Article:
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Quilting project encourages community discussions about motherhood guilt

15th February 2024

Mothers were invited to share their experiences of infant feeding and the complex experiences of early motherhood in community workshops held as part of an interactive research project supported by an Assistant Professor from Northumbria University.

Caption: Dr Sophia Komninou, Dr Gillian McFadyen and Dr Angelika Strohmayer.The Motherhood Quilt and Guilt projects aims to use crafts to encourage often difficult discussions about the pressures mothers face when making choices for their child. These experiences were made into audio recordings incorporated into a quilt stitched from donated babygros.

The project, funded by Welsh Crucible, is a collaboration involving Aberystwyth, Swansea and Northumbria Universities.

Dr Gillian McFadyen, an International Politics Lecturer from the University of Aberystwyth explained: “The emotive and often divisive subject of how mothers feed their babies is a regular topic of discussion among policymakers, academics, mothers, and the public. The uniqueness of the Motherhood Quilt and Guilt is that it departs from dominant breastfeeding literature that tends to focus on positive emotions related to bonding, and offers space for amplifying mothers’ voices and their range of experiences surrounding feeding.

“The project follows in the Welsh communal quilting tradition, as through the stitching workshops we create a space for mothers to come together and share their stories whilst sewing.”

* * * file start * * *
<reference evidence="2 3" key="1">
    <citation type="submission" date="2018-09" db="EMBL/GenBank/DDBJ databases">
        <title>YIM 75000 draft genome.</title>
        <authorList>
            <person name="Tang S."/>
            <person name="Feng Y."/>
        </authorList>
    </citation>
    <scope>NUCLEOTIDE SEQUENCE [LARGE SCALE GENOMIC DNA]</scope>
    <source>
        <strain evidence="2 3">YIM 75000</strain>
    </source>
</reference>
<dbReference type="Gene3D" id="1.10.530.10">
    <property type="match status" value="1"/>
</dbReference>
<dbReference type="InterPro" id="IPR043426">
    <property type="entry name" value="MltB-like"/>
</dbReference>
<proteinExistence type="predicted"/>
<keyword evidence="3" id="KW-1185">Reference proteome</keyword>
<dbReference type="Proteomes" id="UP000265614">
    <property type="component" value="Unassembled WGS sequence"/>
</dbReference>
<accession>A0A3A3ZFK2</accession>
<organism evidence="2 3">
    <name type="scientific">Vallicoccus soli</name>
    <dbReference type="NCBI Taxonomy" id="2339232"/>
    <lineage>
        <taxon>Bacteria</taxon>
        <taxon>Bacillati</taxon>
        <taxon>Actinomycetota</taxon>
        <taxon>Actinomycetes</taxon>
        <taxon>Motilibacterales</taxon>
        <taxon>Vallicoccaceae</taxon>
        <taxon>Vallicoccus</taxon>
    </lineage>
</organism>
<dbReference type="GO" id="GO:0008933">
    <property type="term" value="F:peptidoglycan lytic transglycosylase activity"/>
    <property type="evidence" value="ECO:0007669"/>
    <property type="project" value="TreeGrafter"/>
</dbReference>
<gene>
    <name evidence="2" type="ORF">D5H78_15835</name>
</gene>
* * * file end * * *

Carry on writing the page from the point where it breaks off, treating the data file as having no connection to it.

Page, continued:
Dr Angelika Strohmayer, Assistant Professor at Northumbria University’s School of Design, focuses on research in participatory and digitally-augmented craft practices. Her interests include how crafted artefacts and the research that can take place around their collaborative making can create spaces of safety, inclusion, and meaningful engagement with policy change.

Caption: Dr Angelika Strohmayer.Dr Strohmayer, who collaborated with colleagues from Wales on the project, explained: “Within the quilt, we are incorporating a number of quilted spirals, using a traditional motif. The pattern guides people to interact with the hidden touch sensors and simultaneously can also be seen as a metaphor for the spiralling emotions experienced by mothers.  At the centre of each spiral, we are embedding an electronic touch sensor through which a mother’s story can be heard through a pre-recorded audio clip.”

Dr Sophia Komninou, Lecturer of Public Health Nutrition at Swansea University, said: “Through previous research we discovered that, regardless of how mothers feed their babies, they all harbour feelings of guilt.  For those that formula feed or combination feed, there are often feelings of having failed to follow public health advice, especially if, before they had the baby, they were planning to breastfeed. However, those mothers that breastfeed also often feel that they are letting people down - for example, they feel guilty that breastfeeding takes them away from their other children, makes them a less attentive partner, and means that they focus less on their career.”

It is hoped the finished quilt can be exhibited across venues in Wales to spark public conversations, while encouraging understanding and empathy around infant feeding choices.

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